Whilst his hours were passed in studious retirement, the empress, resolute to achieve the generous design which she had undertaken, was not unmindful of the care of his fortune. The death of the late Caesar had left Constantius invested with the sole command, and oppressed by the accumulated weight, of a mighty empire. Before the wounds of civil discord could be healed, the provinces of Gaul were overwhelmed by a deluge of barbarians. The Sarmatians no longer respected the barrier of the Danube. The impunity of rapine had increased the boldness and numbers of the wild Isaurians: those robbers descended from their craggy mountains to ravage the adjacent country, and had even presumed, though without success, to besiege the important city of Seleucia, which was defended by a garrison of three Roman legions. Above all, the Pèrsian monarch, elated by victory, again threatened the peace of Asia, and the presence of the emperor was indispensably required, both in the West and in the East. For the first time, Constantius sincerely acknowledged, that his single strength was unequal to such an

° Libanius and Gregory Nazianzen have exhausted the arts as well as the powers of their eloquence, to represent Julian as the first of heroes, or the worst of tyrants. Gregory was his fellow-student at Athens; and the symptoms, which he so tragically describes, of the future wickedness of the apostate, amount only to some bodily imperfections, and to some peculiarities in his speech and manner. He protests, however, that he then foresaw and foretold the calamities of the church and state (Greg. Nazianzen, Orat. iv. p. 121, 122).

extent of care and of dominion." Insensible to the CHAP.

voice of flattery, which assured him that his all-
powerful virtue, and celestial fortune, would still
continue to triumph over every obstacle, he listened
with complacency to the advice of Eusebia, which
gratified his indolence, without offending his suspi-
cious pride. As she perceived that the remembrance
of Gallus dwelt on the emperor's mind, she artfully
turned his attention to the opposite characters of the
two brothers, which from their infancy had been
compared to those of Domitian and of Titus." She
accustomed her husband to consider Julian as a youth
of a mild unambitious disposition, whose allegiance and
gratitude might be secured by the gift of the purple,
and who was qualified to fill, with honour, a sub-
ordinate station, without aspiring to dispute the com-
mands, or to shade the glories, of his sovereign and
benefactor. After an obstinate though secret strug-
gle, the opposition of the favourite eunuchs sub-
mitted to the ascendancy of the empress; and it was
resolved that Julian, after celebrating his nuptials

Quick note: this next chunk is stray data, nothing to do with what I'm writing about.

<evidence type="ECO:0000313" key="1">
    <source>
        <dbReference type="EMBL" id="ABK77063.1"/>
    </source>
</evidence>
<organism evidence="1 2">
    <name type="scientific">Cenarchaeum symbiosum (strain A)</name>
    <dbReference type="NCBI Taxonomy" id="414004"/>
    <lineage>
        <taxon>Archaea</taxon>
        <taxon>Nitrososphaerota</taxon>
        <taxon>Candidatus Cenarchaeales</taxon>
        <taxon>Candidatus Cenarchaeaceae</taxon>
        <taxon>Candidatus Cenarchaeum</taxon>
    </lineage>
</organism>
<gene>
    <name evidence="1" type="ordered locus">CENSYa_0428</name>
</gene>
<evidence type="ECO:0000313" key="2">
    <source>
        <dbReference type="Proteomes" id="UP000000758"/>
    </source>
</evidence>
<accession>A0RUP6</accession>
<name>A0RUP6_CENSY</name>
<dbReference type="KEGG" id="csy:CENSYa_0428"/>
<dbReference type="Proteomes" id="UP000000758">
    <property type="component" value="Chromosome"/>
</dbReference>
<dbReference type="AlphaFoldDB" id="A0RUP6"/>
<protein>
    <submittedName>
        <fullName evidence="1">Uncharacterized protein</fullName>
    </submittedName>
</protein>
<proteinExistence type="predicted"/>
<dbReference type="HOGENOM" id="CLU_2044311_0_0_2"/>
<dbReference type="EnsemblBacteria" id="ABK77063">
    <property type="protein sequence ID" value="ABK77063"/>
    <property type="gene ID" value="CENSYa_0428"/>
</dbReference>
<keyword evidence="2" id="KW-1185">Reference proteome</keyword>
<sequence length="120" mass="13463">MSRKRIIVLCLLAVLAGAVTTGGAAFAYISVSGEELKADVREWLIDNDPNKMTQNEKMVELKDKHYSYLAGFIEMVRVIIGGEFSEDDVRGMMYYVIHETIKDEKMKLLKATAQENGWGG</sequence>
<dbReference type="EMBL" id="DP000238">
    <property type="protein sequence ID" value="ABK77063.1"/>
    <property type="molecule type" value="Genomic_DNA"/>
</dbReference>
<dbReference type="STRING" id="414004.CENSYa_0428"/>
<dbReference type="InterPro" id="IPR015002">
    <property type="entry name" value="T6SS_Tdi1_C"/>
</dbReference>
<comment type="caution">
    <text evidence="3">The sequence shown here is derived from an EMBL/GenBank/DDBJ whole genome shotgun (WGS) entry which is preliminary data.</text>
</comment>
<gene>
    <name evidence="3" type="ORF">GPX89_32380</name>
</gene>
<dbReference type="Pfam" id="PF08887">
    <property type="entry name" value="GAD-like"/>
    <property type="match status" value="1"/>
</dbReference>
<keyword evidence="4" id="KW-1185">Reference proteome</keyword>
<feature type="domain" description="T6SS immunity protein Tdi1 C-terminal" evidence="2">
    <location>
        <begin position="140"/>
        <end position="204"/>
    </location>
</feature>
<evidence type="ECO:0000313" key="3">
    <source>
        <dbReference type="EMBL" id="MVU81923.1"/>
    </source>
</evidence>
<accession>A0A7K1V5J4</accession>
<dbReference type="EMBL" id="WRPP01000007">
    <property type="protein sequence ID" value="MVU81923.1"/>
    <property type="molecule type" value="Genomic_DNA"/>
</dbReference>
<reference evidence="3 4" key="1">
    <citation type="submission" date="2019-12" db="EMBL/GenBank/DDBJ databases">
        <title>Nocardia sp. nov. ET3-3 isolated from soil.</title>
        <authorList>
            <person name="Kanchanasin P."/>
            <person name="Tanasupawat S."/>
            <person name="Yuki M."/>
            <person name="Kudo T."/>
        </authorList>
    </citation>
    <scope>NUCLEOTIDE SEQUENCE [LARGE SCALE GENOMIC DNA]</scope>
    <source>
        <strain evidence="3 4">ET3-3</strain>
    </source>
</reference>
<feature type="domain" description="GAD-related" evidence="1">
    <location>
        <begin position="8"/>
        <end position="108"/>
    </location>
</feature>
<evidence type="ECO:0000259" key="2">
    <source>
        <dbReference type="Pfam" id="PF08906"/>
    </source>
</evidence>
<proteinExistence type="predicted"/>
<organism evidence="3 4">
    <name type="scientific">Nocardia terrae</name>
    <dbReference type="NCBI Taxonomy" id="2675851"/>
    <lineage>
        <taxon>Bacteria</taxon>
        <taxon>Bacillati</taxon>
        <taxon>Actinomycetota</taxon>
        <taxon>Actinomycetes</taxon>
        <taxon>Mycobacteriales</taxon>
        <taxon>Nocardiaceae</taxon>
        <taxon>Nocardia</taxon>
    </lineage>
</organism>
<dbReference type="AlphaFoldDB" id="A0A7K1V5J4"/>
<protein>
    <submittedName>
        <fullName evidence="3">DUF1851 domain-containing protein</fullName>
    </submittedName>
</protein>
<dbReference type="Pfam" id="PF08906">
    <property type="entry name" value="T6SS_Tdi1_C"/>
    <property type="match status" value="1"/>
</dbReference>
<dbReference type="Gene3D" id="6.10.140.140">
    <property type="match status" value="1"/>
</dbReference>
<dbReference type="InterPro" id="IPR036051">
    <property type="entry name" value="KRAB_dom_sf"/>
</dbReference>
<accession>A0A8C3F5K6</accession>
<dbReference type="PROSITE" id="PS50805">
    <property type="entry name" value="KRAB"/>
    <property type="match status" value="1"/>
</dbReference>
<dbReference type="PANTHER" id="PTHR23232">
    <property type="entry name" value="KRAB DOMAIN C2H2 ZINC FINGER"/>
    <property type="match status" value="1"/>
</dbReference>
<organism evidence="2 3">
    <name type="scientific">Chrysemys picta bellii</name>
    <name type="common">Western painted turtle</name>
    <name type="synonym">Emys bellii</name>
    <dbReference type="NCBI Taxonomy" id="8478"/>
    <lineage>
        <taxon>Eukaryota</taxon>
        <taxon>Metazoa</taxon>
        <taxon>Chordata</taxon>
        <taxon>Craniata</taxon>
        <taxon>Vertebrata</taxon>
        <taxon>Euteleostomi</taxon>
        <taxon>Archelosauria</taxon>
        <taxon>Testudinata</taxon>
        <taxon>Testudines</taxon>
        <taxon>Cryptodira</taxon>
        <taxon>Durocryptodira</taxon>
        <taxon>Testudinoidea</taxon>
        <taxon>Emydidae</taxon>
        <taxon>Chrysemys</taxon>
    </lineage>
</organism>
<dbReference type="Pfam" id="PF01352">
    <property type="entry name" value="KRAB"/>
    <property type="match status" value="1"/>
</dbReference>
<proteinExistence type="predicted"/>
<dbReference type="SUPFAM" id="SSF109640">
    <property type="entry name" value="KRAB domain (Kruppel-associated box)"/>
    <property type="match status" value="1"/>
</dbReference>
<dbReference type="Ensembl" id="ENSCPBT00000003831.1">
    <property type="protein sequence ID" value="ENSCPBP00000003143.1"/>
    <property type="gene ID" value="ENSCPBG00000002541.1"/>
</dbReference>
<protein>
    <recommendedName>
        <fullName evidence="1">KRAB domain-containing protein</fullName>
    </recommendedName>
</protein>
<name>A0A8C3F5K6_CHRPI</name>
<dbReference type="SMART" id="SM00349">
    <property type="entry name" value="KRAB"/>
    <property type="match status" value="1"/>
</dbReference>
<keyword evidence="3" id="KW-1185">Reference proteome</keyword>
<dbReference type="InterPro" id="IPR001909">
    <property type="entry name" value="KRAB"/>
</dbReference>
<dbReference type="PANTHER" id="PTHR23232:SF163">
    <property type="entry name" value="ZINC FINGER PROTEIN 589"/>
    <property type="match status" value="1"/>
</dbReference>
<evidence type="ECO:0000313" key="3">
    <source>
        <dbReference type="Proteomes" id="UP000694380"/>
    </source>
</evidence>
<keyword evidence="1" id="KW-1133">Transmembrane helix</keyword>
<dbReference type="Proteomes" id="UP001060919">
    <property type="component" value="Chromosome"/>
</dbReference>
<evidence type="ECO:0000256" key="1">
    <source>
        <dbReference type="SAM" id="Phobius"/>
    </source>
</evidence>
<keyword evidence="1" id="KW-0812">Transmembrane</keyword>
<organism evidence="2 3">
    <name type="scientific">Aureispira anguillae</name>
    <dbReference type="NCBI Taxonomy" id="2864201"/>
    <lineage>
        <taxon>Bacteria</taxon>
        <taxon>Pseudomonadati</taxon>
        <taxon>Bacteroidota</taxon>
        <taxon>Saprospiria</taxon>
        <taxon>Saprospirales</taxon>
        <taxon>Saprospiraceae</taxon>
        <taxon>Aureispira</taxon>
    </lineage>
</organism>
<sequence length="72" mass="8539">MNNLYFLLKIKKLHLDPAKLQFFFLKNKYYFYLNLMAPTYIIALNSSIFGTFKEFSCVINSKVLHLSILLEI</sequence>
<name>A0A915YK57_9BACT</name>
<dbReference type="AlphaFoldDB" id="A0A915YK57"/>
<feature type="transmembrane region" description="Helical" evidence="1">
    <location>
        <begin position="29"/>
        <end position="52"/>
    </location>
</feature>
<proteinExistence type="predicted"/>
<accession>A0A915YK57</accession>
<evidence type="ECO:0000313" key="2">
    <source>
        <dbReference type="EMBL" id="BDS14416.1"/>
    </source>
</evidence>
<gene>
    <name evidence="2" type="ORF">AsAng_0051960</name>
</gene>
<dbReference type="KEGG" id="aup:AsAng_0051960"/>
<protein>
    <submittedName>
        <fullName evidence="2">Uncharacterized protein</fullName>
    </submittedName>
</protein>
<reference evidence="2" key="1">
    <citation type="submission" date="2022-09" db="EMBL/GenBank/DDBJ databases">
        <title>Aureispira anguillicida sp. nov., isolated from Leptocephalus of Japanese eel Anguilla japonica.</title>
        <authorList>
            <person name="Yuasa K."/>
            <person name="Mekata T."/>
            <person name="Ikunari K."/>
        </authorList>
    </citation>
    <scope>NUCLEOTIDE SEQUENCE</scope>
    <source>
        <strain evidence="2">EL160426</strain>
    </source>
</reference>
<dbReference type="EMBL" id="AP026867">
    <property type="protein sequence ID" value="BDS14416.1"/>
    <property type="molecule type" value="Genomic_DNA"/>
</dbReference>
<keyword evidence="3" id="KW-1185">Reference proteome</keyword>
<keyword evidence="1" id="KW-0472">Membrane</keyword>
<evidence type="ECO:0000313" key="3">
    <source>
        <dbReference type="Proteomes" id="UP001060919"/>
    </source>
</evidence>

with Helena, sister of Constantius, should be ap-
pointed, with the title of Caesar, to reign over the
countries beyond the Alps."
Although the order which recalled him to court
was probably accompanied by some intimation of his
approaching greatness, he appeals to the people of
Athens to witness his tears of undissembled sorrow,
when he was reluctantly torn away from his beloved
retirement." He trembled for his life, for his fame,

* Succumbere tot necessitatibus tamque crebris unum sequod nunquam fecerat aperte demonstrans. Ammian. l. xv. c. 8. He then expresses, in their own words, the flattering assurances of the courtiers. * Tantum a temperatis moribus Juliani differens fratris quantum inter Wespasiani filios fuit, Domitianum et Titum. Ammian. l. xiv. c. 11. The circumstances and education of the two brothers were so nearly the same, as to afford a strong example of the innate difference of characters. f Ammianus, l. xv. c. 8. Zosimus, l. iii. p. 137, 138. 8 Julian. ad S. P. Q. A. p. 275, 276. Libanius, Orat. x. p. 268. Julian did

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CHAP. and even for his virtue; and his sole confidence was * derived from the persuasion that Minerva inspired all his actions, and that he was protected by an invisible guard of angels, whom for that purpose she had borrowed from the Sun and Moon. He approached with horror the palace of Milan; nor could the ingenuous youth conceal his indignation, when he found himself accosted with false and servile respect by the assassins of his family. Eusebia, rejoicing in the success of her benevolent schemes, embraced him with the tenderness of a sister; and endeavoured, by the most soothing caresses, to dispel his terrors, and reconcile him to his fortune. But the ceremony of shaving his beard, and his awkward demeanour, when he first exchanged the cloak of a Greek philosopher for the military habit of a Roman prince, amused, during a few days, the levity of the imperial court." The emperors of the age of Constantine no longer deigned to consult with the senate in the choice of a colleague; but they were anxious that their nomination should be ratified by the consent of the army. On this solemn occasion, the guards, with the other troops whose stations were in the neighbourhood of Milan, appeared under arms; and Constantius ascended his lofty tribunal, holding by the hand his cousin Julian, who entered the same day into the twenty-fifth year of his age." In a studied speech, conceived and delivered with dignity, the emperor represented the various dangers which threatened the prosperity of the republic, the necessity of naming a Caesar for the administration of the West, and his

not yield till the gods had signified their will by repeated visions and omens. His piety then forbade him to resist. h Julian himself relates (p. 274) with some humour the circumstances of his own metamorphosis, his downcast looks, and his perplexity at being thus suddenly transported into a new world, where every object appeared strange and hostile. * See Ammian. Marcellin. l. xv. c. 8. Zosimus, l. iii. p. 139. Aurelius Victor. Victor Junior in Epitom. Eutrop. x. 14.